The Force of Sound sheds light on Last Jedi Sound Design


ABC documentary takes a fascinating look at the creative team behind the sound  design for Star Wars: The Last Jedi

While the debate regarding Star Wars: The Last Jedi – and it’s function in the larger series – will likely rage on for quite some time, one thing that can and should be agreed upon is the mastery of the craftspeople involved. Which means, yes, it’s time for another behind-the-scenes look at Star Wars sound design.

A few months back ABC News put out a small but highly informative documentary called The Force Of Sound. It includes interviews and insights from some of the best creative minds in the sound design field. It’s well worth the look:

The documentary shows the steps involved in the creation of sound for several key scenes and set-pieces. Sound Designer Ren Klyce says of the creation process:

"What’s so wonderful about sound is that when it’s done right, and when it’s married to the picture in such a way, people just accept that what they’re seeing is making that sound. If your work is invisible that means you’re doing your job properly – and that it’s actually working."

Here Ren highlights the beautiful and ironic truth that most craftspeople know – successful work in this field rarely calls attention to itself. Moving forward in the documentary we get to spend time with some of the foley team as they sample and record various knick-knacks to create the sonic interaction between BB-8 and the alien Dobbu Scay (voiced by Mark Hamill).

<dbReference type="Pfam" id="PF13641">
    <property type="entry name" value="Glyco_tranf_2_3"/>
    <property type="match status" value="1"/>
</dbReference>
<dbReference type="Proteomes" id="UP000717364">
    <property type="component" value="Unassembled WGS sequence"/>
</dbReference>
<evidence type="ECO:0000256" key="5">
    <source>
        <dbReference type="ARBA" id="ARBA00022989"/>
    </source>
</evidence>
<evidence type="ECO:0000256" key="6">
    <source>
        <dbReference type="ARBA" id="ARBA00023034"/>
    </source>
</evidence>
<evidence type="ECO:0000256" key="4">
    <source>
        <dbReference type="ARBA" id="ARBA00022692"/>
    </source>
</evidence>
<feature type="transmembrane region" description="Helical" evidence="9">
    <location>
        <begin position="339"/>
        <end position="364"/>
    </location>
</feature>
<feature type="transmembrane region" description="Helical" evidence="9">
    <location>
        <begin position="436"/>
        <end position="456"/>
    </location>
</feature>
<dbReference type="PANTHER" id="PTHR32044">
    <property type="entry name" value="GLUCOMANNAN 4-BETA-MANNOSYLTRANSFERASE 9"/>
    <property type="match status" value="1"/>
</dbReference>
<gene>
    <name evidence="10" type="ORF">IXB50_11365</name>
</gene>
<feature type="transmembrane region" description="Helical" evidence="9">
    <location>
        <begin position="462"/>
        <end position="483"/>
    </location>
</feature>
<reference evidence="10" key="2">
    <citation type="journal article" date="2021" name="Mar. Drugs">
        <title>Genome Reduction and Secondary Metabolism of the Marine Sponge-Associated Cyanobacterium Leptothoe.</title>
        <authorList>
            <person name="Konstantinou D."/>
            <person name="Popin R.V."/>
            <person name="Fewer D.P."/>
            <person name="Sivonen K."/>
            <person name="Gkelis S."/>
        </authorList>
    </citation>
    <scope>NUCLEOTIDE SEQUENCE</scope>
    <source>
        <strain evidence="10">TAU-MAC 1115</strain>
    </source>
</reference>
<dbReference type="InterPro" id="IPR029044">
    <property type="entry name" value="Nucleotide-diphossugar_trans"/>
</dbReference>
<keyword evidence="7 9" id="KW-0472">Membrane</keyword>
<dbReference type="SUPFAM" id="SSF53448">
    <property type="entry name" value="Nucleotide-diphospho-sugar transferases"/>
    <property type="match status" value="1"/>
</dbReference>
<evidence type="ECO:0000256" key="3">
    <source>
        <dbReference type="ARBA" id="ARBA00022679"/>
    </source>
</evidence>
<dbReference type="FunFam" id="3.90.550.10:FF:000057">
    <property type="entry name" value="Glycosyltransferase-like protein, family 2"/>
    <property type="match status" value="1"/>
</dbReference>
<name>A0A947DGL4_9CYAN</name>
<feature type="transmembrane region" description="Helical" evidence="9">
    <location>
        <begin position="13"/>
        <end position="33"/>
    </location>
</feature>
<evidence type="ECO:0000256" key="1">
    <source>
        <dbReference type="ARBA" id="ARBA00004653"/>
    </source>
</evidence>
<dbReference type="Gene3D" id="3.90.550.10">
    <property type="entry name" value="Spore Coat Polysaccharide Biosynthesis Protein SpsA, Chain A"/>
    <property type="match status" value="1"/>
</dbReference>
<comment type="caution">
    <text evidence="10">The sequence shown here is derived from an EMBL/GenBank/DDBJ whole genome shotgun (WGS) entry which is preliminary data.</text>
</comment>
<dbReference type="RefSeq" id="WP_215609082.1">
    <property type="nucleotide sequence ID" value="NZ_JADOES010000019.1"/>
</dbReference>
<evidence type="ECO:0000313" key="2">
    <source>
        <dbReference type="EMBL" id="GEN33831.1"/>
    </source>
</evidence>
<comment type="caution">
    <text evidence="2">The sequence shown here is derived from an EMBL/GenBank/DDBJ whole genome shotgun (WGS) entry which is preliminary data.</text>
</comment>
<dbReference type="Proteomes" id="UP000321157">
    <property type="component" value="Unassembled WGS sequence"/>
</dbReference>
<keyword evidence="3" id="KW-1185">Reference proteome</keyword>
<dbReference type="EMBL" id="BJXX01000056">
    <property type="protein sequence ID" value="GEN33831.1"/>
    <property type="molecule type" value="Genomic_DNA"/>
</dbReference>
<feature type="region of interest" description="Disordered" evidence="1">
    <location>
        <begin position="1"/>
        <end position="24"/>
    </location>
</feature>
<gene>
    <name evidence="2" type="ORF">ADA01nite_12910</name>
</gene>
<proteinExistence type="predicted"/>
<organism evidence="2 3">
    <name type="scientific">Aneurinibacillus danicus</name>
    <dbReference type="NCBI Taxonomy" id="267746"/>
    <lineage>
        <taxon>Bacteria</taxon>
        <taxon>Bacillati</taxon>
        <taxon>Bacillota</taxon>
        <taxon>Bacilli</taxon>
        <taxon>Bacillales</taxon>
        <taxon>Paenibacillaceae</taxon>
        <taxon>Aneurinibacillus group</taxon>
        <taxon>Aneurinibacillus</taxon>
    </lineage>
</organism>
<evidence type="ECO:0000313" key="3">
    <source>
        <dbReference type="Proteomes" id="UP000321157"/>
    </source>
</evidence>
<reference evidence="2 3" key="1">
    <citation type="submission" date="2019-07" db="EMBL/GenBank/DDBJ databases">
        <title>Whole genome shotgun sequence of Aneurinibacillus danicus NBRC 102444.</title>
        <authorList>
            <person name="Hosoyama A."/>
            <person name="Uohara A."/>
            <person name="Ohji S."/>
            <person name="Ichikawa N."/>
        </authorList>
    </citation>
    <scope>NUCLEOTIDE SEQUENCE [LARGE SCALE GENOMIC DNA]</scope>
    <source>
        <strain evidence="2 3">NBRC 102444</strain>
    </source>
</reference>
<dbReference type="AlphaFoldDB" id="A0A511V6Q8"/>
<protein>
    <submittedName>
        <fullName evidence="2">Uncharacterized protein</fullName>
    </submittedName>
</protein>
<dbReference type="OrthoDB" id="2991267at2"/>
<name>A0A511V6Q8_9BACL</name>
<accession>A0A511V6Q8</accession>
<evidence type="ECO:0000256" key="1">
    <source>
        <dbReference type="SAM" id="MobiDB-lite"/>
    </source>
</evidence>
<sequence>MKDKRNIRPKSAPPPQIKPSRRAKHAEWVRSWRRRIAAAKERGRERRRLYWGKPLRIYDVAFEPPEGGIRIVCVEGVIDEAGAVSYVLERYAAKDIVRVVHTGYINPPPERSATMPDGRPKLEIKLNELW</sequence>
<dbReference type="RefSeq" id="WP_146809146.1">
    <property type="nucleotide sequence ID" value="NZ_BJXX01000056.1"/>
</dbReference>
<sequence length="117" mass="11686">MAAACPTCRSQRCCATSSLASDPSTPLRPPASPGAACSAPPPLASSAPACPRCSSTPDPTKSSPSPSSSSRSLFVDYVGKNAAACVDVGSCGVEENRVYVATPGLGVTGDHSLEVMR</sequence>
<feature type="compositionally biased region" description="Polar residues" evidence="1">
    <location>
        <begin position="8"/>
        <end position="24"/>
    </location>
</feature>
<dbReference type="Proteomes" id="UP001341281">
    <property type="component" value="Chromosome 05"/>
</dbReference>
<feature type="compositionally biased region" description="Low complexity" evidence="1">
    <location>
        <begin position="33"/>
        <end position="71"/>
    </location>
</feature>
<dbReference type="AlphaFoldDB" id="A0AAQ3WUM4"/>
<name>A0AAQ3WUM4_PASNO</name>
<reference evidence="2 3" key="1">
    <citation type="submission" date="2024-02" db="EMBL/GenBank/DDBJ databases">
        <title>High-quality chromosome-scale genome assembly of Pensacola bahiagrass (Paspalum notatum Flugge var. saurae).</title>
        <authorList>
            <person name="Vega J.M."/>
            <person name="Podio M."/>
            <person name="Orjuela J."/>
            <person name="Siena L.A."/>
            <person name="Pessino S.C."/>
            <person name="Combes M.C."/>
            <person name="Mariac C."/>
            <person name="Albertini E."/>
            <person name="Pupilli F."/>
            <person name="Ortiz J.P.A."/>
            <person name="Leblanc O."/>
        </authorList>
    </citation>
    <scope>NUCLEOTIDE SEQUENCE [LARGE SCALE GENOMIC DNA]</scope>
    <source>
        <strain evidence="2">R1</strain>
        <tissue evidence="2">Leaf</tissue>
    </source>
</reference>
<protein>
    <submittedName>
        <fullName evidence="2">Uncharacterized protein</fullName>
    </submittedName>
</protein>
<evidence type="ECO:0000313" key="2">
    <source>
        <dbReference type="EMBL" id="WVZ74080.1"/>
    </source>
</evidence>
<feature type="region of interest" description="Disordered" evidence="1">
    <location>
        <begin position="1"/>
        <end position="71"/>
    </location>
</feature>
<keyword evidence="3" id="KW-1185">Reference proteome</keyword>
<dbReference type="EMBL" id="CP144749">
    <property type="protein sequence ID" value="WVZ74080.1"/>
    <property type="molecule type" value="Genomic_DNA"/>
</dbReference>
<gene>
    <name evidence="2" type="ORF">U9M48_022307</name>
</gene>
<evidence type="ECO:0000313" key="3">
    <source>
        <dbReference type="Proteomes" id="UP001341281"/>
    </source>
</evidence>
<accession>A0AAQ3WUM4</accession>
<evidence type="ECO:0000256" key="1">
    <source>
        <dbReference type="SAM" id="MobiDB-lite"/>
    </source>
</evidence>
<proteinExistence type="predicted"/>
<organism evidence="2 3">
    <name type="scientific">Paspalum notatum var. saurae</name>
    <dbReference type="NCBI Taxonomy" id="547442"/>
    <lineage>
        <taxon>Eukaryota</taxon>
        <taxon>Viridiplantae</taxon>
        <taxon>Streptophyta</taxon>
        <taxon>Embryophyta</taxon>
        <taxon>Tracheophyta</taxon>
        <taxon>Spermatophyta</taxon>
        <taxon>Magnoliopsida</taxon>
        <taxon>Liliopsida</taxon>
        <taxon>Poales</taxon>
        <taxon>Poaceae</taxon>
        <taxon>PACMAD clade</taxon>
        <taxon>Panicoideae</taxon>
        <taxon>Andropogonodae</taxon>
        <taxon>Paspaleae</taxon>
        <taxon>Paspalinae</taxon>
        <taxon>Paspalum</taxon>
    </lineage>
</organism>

Metal boxes, granite spheres, casino tokens, and napkin rings are all used to create the sound profile of BB-8. Regarding foley work Supervising Sound Designer Matthew Wood states:

"Foley is a very specific, almost, sound glue. It’s all crafted and made individual for the movie that we’re working on. It’s like an old radio play. You have a whole room full of props and some dedicated foley artists, recordists, and mixers, putting this track together. …and they’ve got a month or so to come together and build this glue thats gonna stick into the soundtrack to make it real."

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The documentary then goes on to show the process involved with creating the dynamic silence in the force connection scenes, and the counter-intuitive decision to make the Holdo Maneuver initially completely silent after a rising series of sonic tension. If you’re a hardcore Star Wars fan, or just a sound junkie, the whole video is a must see.

Do you have any favorite sound moments from The Last Jedi? Do you have any experience creating sounds yourself? Give us a shout below!